The number of wild food plants—110—is also impressive. For comparison, in Khon Kaen (Bang Lam Phu) located in the Isaan Province, a neighboring region of Thailand, Shirai et al. recorded only half as many species (54) as we found in Luang Prabang . Out of these 54 species 22 were recorded in Luang Prabang as well. In Jinping, Yunnan, China, 35 species of wild food plants were sold in markets ; in an area of Assam, India—29 ; in the Ukhrul District of Manipur, India —55; and only 28 species of wild vegetables (out of 132 of all the plant taxa in the market) were found in a study of 10 markets in Myanmar .
The diversity of wild food plants sold can only be compared to Xishuangbangna in Yunnan, China, where 146 species were recorded in 10 markets ; to Armenia, where in Yerevan, the capital of the country, 148 wild food species were recorded on sale ; or to Turkey, where 143 wild edible plants were found in Mugla, Bodrum .
A large group of species sold are wild vegetables: leaves, shoots, inner stems, or flowers which are ingredients of traditional dishes. They are mainly used to make a dish called soup phak, a gently boiled salad flavored with spices. Sometimes the species are sold in a mix. A previous paper from another part of Laos (Houphan) reports the use of mainly wild vegetable mixes , but here in Luang Prabang, most species are sold in bunches of single species. Only small rice field weeds are sold in a mix.
It is worth emphasizing that a large proportion of wild vegetables in the markets of Luang Prabang come from woody taxa. In most countries, agricultural weeds (predominantly annuals and biennials) dominate among currently used wild vegetables. The Mediterranean and many parts of China are examples of such places. However, in more wooded areas with a high level of biodiversity, local populations preserve the knowledge about the edibility of local, indigenous woody plants. This is the case in the Qingling Mountains in Shaanxi, China, where—similarly to Lao PDR—young shoots of many species of local trees and shrubs are used for food .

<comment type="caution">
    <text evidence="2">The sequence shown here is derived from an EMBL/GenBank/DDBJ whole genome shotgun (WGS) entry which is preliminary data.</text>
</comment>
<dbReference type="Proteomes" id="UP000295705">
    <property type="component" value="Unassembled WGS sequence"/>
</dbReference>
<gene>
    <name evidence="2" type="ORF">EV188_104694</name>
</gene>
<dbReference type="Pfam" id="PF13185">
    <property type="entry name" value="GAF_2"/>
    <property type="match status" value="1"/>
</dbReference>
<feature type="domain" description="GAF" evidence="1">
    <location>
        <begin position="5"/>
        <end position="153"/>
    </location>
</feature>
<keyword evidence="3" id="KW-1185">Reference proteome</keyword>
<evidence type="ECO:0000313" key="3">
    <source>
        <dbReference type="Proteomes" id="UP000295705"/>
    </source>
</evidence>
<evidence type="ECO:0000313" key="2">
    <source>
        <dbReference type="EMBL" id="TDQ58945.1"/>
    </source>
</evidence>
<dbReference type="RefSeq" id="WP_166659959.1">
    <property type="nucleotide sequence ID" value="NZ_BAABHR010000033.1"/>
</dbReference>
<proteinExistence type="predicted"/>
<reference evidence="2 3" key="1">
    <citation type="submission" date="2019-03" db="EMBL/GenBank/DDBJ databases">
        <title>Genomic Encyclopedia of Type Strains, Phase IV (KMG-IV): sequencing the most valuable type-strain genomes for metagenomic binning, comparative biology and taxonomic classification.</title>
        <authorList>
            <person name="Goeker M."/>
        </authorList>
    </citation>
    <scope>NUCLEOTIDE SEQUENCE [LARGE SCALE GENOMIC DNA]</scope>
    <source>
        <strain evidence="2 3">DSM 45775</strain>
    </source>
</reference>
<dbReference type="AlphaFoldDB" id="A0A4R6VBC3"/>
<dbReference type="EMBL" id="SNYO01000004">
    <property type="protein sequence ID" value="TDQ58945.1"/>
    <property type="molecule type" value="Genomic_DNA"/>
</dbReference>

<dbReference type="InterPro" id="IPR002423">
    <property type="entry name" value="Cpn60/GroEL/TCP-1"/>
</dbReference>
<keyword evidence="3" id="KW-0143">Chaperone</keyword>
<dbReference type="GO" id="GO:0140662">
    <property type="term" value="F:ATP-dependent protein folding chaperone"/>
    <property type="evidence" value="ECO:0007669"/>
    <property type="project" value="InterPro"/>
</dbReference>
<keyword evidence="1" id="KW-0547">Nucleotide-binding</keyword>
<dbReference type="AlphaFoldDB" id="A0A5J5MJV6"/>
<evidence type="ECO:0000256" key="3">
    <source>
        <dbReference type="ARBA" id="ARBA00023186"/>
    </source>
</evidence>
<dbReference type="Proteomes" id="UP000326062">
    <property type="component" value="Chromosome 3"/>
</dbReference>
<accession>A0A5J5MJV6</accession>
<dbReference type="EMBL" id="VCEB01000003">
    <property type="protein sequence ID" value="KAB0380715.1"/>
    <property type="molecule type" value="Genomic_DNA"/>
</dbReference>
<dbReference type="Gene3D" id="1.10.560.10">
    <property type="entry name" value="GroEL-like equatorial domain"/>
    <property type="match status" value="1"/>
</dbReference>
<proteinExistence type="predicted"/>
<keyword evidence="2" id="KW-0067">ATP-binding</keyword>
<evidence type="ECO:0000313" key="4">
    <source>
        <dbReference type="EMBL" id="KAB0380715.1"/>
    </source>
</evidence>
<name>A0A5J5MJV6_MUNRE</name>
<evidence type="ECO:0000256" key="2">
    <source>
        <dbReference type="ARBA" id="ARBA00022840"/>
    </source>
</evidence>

Even though we recorded much higher numbers of wild plants and fungi than in any other previous study from Southeast Asia, we suspect that even more species may still occasionally appear due to the extreme diversity of ingredients used by the population of Lao PDR. We hope this is only the beginning of a more detailed surveillance of Lao markets. This also applies to animals, which, as has been pointed out by Greatorex et al. , are a potential epidemiological hazard, as proven by the recent coronavirus epidemic .
The on going process of modernization of Lao society may bring a decrease in the number of taxa used. In some cases (protected animals), this may be with benefit to nature. In the case of plants and fungi, the taxa for sale are common species originating from rice fields, gardens, and nearby forests, exploited to a level which does not endanger them. Forgetting them may bring large loss to the rich Lao culinary tradition. Fortunately, all the ingredients listed in the Phia Sing’s recipe book of the Lao royal court in Luang Prabang (including all the species of fungi) can still be found in markets, which demonstrate Lao cuisine’s great resistance to change. We did detect some identification mistakes in Phia Sing’s book: the plant listed as mak deed is not Ardisia crispa, but Solanum spirale Roxb., phak tam ling/phak tam nin listed as Melothria heterophylla is actually Coccinia grandis (L.)Voigt.